Would you pass a Stupidity Test?

2013 Canadian Weblog Awards nominee

Let me get this straight: Mom ties me up next to 200 pine trees and leaves me here for half an hour. And I’m not supposed to pee on any of the trees. Right. Got it. As if.  Which one of us is Stupid?


Would you pass a Stupidity Test?
Let’s hope not.
“The Stupidity Test” has been a part of Smith Family lexicon for decades; it should be part of yours.
You will find yourself in life situations that test credulity: this person – or this organization – is actually asking me to do WHAT? That’s the stupidest thing I’ve ever heard! Who would do such a thing?
A stupid person, that’s who. And the person or organization asking you to do such a stupid thing has no interest in engaging a smart person: they are testing for stupidity, and when they find it, they grab it and exploit it. Passing the “Stupidity Test” means failing at life. You do not want to pass the Stupidity Test.
Let me give you a few examples. Some are funny; others are more sinister. Stupidity Tests are not benign.
When I was starting out as a writer, I sold a lot of humour pieces.
Around that time, I spotted a classified ad placed by a man looking for a comedy writer. I thought I might have a shot at the work, so we arranged to have a coffee. It turned out he was an aspiring stand-up comic; he liked me right away and was enthusiastic about working with me.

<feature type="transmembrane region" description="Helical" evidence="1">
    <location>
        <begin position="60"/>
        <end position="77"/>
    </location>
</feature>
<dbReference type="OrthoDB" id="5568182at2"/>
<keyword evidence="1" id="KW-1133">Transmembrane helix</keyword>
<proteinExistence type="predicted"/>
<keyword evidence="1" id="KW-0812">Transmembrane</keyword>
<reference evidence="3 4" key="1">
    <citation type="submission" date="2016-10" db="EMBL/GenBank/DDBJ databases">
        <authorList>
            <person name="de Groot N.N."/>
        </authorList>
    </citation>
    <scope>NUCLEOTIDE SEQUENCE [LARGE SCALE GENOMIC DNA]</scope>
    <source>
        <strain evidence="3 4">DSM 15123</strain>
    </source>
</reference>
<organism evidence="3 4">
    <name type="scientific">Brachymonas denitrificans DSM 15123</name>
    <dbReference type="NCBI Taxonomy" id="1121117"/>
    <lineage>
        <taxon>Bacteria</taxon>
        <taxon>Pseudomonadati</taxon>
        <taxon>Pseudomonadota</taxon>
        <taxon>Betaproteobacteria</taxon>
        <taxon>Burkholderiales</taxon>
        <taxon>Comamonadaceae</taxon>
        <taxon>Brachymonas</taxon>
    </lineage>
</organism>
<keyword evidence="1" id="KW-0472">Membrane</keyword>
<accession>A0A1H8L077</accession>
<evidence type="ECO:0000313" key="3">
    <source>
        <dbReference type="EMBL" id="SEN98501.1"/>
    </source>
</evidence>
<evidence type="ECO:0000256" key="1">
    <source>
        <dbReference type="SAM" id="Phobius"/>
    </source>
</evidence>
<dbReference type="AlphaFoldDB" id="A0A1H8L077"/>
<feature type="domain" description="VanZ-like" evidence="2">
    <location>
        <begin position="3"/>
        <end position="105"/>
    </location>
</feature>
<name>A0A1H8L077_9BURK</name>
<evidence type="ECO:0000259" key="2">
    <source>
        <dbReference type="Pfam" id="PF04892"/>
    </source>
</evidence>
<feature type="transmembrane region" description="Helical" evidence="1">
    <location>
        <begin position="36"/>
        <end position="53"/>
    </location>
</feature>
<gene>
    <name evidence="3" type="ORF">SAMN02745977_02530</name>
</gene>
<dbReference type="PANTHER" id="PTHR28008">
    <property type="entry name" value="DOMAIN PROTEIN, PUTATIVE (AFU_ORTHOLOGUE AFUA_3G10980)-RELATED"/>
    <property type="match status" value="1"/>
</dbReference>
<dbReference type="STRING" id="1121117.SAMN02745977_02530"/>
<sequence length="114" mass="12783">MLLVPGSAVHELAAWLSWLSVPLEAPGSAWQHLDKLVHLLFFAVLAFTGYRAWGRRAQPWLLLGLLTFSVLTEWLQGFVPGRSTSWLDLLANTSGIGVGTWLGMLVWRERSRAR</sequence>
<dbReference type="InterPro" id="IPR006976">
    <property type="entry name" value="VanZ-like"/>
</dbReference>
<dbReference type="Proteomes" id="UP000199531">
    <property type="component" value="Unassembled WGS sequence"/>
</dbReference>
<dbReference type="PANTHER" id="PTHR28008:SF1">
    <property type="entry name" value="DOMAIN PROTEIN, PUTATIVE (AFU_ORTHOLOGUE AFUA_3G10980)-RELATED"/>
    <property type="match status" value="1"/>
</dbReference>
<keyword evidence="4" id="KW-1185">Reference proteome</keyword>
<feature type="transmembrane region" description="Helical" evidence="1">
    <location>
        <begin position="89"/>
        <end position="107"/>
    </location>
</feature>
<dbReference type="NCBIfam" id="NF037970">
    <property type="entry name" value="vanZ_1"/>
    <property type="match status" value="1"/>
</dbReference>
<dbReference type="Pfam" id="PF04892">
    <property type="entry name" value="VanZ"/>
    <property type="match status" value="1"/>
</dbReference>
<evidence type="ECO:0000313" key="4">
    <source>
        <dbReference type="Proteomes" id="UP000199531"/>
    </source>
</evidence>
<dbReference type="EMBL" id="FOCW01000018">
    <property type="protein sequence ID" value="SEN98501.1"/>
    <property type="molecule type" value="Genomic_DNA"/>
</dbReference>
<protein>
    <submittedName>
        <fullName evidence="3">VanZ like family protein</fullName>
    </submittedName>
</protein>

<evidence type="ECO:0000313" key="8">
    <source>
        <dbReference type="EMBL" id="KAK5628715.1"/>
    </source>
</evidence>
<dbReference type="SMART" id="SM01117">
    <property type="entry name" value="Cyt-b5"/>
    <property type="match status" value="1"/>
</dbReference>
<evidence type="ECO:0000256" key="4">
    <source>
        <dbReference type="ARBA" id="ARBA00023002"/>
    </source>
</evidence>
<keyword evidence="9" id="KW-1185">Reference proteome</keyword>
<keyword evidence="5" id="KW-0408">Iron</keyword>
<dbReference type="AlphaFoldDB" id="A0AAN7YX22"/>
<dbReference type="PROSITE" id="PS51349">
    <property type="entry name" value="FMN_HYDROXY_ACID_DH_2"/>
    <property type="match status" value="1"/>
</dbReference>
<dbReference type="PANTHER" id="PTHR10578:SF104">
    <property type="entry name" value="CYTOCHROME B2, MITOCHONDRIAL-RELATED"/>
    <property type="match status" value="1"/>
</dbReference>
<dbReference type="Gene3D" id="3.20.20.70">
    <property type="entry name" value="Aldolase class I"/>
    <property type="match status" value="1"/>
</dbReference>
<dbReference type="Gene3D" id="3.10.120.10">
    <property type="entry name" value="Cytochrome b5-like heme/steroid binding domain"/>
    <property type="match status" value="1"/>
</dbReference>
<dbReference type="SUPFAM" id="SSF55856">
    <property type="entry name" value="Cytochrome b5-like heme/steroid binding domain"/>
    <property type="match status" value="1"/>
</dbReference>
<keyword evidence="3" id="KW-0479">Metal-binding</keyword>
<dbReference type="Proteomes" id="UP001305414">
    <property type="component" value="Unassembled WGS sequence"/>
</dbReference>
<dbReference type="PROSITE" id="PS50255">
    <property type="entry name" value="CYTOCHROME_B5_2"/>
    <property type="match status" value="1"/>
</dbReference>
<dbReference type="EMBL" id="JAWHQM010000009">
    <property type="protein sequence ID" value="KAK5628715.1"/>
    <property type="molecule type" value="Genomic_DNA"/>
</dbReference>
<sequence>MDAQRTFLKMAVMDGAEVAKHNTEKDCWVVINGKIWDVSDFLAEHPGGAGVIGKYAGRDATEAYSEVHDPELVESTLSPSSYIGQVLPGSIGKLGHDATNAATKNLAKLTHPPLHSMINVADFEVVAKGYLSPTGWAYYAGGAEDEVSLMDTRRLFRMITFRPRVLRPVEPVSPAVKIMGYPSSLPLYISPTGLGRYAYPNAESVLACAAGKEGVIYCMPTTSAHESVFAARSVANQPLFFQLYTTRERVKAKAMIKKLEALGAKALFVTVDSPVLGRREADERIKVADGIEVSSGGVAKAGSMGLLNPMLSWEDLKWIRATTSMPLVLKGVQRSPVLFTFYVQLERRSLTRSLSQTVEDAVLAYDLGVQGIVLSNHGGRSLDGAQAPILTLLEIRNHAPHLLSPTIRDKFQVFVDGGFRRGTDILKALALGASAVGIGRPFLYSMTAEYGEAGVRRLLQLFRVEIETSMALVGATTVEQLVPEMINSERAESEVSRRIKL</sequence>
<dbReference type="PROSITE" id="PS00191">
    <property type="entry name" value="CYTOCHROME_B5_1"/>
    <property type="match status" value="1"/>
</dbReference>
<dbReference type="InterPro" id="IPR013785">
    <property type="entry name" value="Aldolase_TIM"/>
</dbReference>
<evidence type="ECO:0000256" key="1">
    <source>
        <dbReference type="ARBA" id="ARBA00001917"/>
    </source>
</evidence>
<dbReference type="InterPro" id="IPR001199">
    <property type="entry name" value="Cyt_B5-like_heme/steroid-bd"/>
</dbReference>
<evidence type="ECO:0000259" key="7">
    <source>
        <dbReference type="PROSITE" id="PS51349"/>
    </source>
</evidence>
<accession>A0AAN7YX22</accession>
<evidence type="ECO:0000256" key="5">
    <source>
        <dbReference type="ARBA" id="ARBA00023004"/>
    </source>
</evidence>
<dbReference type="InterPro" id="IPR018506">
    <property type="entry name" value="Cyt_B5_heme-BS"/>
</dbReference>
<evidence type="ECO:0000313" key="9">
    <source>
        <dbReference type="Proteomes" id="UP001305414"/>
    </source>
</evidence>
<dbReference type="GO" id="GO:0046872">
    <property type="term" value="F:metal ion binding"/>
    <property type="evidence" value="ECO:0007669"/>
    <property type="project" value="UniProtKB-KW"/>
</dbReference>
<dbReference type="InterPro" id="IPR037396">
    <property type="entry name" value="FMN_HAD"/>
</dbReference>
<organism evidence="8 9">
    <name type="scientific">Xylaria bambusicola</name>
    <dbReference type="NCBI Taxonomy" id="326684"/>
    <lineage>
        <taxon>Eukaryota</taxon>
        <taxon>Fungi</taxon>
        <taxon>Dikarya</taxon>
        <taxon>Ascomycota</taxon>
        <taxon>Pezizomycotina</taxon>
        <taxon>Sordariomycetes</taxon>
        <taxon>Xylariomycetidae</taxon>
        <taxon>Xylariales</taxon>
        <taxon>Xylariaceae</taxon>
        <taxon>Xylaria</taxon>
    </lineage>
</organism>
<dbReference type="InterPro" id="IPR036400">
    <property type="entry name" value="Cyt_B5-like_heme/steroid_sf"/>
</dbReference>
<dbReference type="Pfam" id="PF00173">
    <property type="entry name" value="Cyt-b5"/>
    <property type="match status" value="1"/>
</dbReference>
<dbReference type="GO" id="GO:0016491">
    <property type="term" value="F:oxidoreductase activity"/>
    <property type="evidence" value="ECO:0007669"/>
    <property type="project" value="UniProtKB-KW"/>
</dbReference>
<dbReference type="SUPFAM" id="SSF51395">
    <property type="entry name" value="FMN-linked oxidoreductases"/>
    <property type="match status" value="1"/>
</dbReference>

“So here’s the deal,” he proposed. “You write lines for me, and I will use them. And if the audience likes them, I will pay you.”
I sat in silence for a few moments, and then I laughed out loud.
“You’re a comedian, right?” I deadpanned. He did not laugh.
“Well, no, I won’t be writing anything for you to use without being paid,” I had to explain explicitly. “In advance, actually,” I added, having realized that my work was very likely to be stolen no matter what kind of deal we reached. That was the end of that venture. I did not pass the Stupidity Test.
A few years later, a friend got sucked into a “personal growth” group that was clearly, in fact, a cult. He described to me one of the early meetings which was 6 or 7 hours long; attendees were informed at the beginning of the meeting that no one would be allowed to leave the room, because to do so meant they would not “receive the full benefit of the event as intended.”
“So what if you had to go to the bathroom?” I asked.
“You have to wait.”
“What if you can’t wait?” I persisted.
“There are big guys manning the doors; they will let you out, but they will not let you back in,” he explained.
“Ah, I see,” I replied. “They don’t want anybody in the room who dares to think for themselves…they want to get rid of those people as quickly as possible, and this is one way they use to do it.”
“No!” he replied angrily. “People who leave the room don’t receive the full benefit of the event as intended!” Certainly, he passed the Stupidity Test. He ended up giving this group about $30,000 of his own money and recruiting several other suckers before he ran out of cash and contacts, and they kicked him out of the cult.